Definition of Pigeon. Meaning of Pigeon. Synonyms of Pigeon

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Definition of Pigeon

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Cape pigeon
Cape Cape (k[=a]p), n. [F. cap, fr. It. capo head, cape, fr. L. caput heat, end, point. See Chief.] A piece or point of land, extending beyond the adjacent coast into the sea or a lake; a promontory; a headland. Cape buffalo (Zo["o]l.) a large and powerful buffalo of South Africa (Bubalus Caffer). It is said to be the most dangerous wild beast of Africa. See Buffalo, 2. Cape jasmine, Cape jassamine. See Jasmine. Cape pigeon (Zo["o]l.), a petrel (Daptium Capense) common off the Cape of Good Hope. It is about the size of a pigeon. Cape wine, wine made in South Africa [Eng.] The Cape, the Cape of Good Hope, in the general sense of southern extremity of Africa. Also used of Cape Horn, and, in New England, of Cape Cod.
Carrier pigeon
Carrier Car"ri*er, n. [From Carry.] 1. One who, or that which, carries or conveys; a messenger. The air which is but . . . a carrier of the sounds. --Bacon. 2. One who is employed, or makes it his business, to carry goods for others for hire; a porter; a teamster. The roads are crowded with carriers, laden with rich manufactures. --Swift. 3. (Mach.) That which drives or carries; as: (a) A piece which communicates to an object in a lathe the motion of the face plate; a lathe dog. (b) A spool holder or bobbin holder in a braiding machine. (c) A movable piece in magazine guns which transfers the cartridge to a position from which it can be thrust into the barrel. Carrier pigeon (Zo["o]l.), a variety of the domestic pigeon used to convey letters from a distant point to to its home. Carrier shell (Zo["o]l.), a univalve shell of the genus Phorus; -- so called because it fastens bits of stones and broken shells to its own shell, to such an extent as almost to conceal it. Common carrier (Law.) See under Common, a.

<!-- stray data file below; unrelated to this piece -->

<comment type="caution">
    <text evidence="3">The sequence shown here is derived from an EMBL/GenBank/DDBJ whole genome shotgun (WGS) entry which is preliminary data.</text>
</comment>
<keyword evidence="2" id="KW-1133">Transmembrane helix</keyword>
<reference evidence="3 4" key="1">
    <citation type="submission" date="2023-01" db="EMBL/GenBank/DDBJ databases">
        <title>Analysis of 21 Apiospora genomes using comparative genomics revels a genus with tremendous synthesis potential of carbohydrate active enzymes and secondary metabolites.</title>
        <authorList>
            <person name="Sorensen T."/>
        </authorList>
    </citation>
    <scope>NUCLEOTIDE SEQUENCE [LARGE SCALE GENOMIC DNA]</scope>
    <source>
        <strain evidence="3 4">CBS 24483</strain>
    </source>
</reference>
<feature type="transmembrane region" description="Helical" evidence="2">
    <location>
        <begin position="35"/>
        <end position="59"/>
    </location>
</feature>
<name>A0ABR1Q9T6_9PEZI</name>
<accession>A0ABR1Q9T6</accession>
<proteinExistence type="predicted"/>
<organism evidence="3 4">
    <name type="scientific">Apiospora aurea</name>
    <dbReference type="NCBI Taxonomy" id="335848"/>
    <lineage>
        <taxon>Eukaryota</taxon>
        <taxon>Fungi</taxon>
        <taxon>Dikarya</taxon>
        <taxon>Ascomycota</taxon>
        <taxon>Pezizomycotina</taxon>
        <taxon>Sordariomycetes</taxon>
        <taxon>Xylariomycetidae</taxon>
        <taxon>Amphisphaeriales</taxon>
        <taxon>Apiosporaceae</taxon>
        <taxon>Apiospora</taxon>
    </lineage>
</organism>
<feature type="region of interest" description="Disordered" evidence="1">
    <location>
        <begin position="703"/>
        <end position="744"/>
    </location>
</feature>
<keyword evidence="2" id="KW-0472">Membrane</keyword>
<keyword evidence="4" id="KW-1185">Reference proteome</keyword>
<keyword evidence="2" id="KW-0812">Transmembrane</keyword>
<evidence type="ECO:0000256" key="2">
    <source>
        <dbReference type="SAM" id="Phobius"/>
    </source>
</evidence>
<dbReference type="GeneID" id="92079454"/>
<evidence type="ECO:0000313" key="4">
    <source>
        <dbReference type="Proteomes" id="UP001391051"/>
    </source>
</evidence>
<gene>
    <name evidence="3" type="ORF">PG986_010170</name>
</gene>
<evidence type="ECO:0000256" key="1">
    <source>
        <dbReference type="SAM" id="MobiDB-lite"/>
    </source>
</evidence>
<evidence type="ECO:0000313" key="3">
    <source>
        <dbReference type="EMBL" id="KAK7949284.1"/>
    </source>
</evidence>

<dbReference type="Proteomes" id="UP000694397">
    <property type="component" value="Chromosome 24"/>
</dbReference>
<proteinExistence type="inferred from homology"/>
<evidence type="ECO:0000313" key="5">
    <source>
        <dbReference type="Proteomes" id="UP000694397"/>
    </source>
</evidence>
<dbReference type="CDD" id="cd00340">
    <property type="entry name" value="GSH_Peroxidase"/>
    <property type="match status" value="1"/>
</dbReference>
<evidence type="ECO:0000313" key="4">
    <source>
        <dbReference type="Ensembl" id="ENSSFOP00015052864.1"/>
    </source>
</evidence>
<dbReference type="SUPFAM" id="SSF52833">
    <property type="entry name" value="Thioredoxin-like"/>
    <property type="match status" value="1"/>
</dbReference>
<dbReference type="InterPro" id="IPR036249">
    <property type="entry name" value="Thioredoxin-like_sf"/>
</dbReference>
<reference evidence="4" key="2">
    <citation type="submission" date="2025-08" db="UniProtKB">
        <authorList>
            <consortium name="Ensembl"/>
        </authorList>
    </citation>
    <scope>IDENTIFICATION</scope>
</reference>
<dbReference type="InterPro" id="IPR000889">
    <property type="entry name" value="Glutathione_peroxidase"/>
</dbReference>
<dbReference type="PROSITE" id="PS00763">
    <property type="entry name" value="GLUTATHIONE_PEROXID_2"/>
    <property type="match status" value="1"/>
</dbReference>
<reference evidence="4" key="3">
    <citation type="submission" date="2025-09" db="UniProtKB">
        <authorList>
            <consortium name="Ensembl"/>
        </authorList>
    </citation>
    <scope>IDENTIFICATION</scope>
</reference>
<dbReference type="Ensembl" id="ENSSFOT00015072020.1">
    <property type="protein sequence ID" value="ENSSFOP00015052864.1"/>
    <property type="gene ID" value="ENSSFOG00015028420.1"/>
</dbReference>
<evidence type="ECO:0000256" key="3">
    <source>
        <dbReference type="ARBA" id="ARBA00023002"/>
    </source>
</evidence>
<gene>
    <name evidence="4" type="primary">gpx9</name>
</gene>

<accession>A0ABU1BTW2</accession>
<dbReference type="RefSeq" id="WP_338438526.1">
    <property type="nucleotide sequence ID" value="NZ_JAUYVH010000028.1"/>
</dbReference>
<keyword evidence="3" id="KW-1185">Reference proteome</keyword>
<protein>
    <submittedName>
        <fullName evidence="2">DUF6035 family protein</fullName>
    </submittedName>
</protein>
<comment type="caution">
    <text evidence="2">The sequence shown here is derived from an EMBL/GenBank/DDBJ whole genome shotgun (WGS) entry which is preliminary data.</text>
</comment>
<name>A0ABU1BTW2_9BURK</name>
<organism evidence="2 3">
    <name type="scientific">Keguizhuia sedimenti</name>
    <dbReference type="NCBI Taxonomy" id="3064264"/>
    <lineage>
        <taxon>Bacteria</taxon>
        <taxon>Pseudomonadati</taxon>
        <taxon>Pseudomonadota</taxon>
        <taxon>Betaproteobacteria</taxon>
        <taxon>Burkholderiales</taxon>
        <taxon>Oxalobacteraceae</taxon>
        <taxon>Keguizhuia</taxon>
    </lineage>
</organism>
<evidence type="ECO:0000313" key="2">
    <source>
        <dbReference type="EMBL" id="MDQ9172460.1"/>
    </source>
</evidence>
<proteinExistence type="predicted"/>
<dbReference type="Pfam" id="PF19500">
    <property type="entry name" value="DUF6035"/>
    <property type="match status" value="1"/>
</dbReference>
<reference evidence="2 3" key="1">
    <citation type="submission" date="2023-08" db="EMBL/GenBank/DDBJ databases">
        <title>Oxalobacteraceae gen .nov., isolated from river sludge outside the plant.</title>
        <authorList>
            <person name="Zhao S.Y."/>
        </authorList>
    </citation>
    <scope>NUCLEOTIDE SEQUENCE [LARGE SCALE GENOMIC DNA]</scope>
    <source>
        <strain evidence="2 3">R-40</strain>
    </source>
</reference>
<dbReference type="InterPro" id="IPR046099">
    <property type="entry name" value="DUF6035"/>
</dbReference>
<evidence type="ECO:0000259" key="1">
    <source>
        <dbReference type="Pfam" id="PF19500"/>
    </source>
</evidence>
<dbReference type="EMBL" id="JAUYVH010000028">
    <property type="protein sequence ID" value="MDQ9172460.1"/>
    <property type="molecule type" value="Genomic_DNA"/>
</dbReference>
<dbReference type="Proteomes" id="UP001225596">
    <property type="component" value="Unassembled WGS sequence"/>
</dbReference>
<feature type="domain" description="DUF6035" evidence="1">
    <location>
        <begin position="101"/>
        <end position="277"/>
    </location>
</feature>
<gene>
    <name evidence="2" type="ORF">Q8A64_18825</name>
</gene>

carrier pigeons
Dove Dove, n. [OE. dove, duve, douve, AS. d?fe; akin to OS. d?ba, D. duif, OHG. t?ba, G. taube, Icel. d?fa, Sw. dufva, Dan. due, Goth. d?b?; perh. from the root of E. dive.] 1. (Zo["o]l.) A pigeon of the genus Columba and various related genera. The species are numerous. Note: The domestic dove, including the varieties called fantails, tumblers, carrier pigeons, etc., was derived from the rock pigeon (Columba livia) of Europe and Asia; the turtledove of Europe, celebrated for its sweet, plaintive note, is C. turtur or Turtur vulgaris; the ringdove, the largest of European species, is C. palumbus; the Carolina dove, or Mourning dove, is Zenaidura macroura; the sea dove is the little auk (Mergulus alle or Alle alle). See Turtledove, Ground dove, and Rock pigeon. The dove is a symbol of innocence, gentleness, and affection; also, in art and in the Scriptures, the typical symbol of the Holy Ghost.
Gyropigeon
Gyropigeon Gy"ro*pi"geon, n. [L. gyrare to revolve + E. pigeon.] A flying object simulating a pigeon in flight, when projected from a spring trap. It is used as a flying target in shooting matches. --Knight.
Homing pigeon
Homing Hom"ing, p.a. Home-returning. Homing pigeon, a pigeon trained to return home from a distance. Homing pigeons are used for sending back messages or for flying races. By carrying the birds away and releasing them at gradually increasing distances from home, they may be trained to return with more or less certainty and promptness from distances up to four or five hundred miles. If the distance is increased much beyond this, the birds are unable to cover it without stopping for a prolonged rest, and their return becomes doubtful. Homing pigeons are not bred for fancy points or special colors, but for strength, speed, endurance, and intelligence or homing instinct.
Nutmeg pigeon